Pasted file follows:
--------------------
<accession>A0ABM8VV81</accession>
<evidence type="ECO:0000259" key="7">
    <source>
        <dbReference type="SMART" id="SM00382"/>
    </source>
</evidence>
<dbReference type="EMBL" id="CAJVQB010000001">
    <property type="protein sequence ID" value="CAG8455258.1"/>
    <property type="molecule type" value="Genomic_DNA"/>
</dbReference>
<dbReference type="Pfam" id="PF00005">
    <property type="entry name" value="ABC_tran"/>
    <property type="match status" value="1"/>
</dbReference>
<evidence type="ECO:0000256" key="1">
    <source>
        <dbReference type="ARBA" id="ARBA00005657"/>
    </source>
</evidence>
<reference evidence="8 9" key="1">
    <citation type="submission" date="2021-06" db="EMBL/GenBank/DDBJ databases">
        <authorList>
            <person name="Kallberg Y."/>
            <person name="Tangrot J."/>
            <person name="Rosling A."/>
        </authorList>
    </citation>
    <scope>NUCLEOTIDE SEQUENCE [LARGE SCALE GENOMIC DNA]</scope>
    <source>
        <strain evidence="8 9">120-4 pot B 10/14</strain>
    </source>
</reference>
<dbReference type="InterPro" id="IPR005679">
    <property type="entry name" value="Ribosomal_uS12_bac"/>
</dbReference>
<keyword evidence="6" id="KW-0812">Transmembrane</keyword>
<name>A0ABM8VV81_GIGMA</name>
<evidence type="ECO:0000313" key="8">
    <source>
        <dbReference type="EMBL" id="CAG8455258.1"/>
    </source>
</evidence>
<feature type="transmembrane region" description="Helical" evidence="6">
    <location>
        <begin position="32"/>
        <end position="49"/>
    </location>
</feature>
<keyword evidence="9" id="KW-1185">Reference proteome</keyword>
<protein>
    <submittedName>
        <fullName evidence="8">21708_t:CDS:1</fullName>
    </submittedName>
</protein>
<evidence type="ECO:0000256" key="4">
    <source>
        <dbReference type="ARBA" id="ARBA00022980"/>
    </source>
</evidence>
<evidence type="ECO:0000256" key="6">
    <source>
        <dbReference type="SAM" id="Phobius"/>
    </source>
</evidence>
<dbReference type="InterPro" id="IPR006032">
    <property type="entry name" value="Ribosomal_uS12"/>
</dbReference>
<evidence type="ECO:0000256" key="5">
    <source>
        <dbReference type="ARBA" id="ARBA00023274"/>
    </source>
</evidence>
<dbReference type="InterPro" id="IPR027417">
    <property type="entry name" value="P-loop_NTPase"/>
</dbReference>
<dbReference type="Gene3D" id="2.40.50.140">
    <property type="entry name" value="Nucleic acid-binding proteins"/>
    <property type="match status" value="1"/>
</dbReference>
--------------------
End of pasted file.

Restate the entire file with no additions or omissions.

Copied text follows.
<accession>A0ABM8VV81</accession>
<evidence type="ECO:0000259" key="7">
    <source>
        <dbReference type="SMART" id="SM00382"/>
    </source>
</evidence>
<dbReference type="EMBL" id="CAJVQB010000001">
    <property type="protein sequence ID" value="CAG8455258.1"/>
    <property type="molecule type" value="Genomic_DNA"/>
</dbReference>
<dbReference type="Pfam" id="PF00005">
    <property type="entry name" value="ABC_tran"/>
    <property type="match status" value="1"/>
</dbReference>
<evidence type="ECO:0000256" key="1">
    <source>
        <dbReference type="ARBA" id="ARBA00005657"/>
    </source>
</evidence>
<reference evidence="8 9" key="1">
    <citation type="submission" date="2021-06" db="EMBL/GenBank/DDBJ databases">
        <authorList>
            <person name="Kallberg Y."/>
            <person name="Tangrot J."/>
            <person name="Rosling A."/>
        </authorList>
    </citation>
    <scope>NUCLEOTIDE SEQUENCE [LARGE SCALE GENOMIC DNA]</scope>
    <source>
        <strain evidence="8 9">120-4 pot B 10/14</strain>
    </source>
</reference>
<dbReference type="InterPro" id="IPR005679">
    <property type="entry name" value="Ribosomal_uS12_bac"/>
</dbReference>
<keyword evidence="6" id="KW-0812">Transmembrane</keyword>
<name>A0ABM8VV81_GIGMA</name>
<evidence type="ECO:0000313" key="8">
    <source>
        <dbReference type="EMBL" id="CAG8455258.1"/>
    </source>
</evidence>
<feature type="transmembrane region" description="Helical" evidence="6">
    <location>
        <begin position="32"/>
        <end position="49"/>
    </location>
</feature>
<keyword evidence="9" id="KW-1185">Reference proteome</keyword>
<protein>
    <submittedName>
        <fullName evidence="8">21708_t:CDS:1</fullName>
    </submittedName>
</protein>
<evidence type="ECO:0000256" key="4">
    <source>
        <dbReference type="ARBA" id="ARBA00022980"/>
    </source>
</evidence>
<evidence type="ECO:0000256" key="6">
    <source>
        <dbReference type="SAM" id="Phobius"/>
    </source>
</evidence>
<dbReference type="InterPro" id="IPR006032">
    <property type="entry name" value="Ribosomal_uS12"/>
</dbReference>
<evidence type="ECO:0000256" key="5">
    <source>
        <dbReference type="ARBA" id="ARBA00023274"/>
    </source>
</evidence>
<dbReference type="InterPro" id="IPR027417">
    <property type="entry name" value="P-loop_NTPase"/>
</dbReference>
<dbReference type="Gene3D" id="2.40.50.140">
    <property type="entry name" value="Nucleic acid-binding proteins"/>
    <property type="match status" value="1"/>
</dbReference>